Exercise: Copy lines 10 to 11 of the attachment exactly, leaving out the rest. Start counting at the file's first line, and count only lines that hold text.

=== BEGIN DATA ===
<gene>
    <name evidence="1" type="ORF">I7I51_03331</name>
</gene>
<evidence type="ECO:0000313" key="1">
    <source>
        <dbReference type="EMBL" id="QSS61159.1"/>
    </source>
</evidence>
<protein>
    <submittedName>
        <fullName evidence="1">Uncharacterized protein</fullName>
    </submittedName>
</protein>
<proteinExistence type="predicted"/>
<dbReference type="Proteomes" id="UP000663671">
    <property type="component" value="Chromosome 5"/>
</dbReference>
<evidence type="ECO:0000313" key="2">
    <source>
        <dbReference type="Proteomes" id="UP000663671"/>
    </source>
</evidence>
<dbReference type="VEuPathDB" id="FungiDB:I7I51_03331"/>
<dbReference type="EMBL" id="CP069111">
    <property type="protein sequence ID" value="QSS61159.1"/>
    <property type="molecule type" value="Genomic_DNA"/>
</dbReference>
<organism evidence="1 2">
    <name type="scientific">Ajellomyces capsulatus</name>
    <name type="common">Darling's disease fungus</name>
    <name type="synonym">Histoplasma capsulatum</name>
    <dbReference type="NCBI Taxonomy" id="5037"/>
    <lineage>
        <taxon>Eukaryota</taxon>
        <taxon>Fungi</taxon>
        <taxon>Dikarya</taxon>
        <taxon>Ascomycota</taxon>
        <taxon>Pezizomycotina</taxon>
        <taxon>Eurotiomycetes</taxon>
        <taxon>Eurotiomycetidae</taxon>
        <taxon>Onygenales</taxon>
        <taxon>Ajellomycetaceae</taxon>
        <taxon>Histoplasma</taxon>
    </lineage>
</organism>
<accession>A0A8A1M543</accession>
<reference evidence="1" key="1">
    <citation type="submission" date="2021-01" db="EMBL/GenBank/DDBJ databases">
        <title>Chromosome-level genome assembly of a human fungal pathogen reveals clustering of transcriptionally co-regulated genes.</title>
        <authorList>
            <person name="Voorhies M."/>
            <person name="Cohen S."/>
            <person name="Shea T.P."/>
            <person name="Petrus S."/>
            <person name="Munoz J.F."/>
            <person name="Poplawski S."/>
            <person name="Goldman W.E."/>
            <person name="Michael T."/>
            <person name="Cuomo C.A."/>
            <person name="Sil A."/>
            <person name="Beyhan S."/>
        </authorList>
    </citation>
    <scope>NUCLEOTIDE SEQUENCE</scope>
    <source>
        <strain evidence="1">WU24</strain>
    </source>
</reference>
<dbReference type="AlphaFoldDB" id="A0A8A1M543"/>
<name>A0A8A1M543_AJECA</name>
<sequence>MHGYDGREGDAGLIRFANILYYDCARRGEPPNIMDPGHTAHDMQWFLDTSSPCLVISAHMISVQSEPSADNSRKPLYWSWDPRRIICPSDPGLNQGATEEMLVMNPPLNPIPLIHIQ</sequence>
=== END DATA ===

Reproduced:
    <submittedName>
        <fullName evidence="1">Uncharacterized protein</fullName>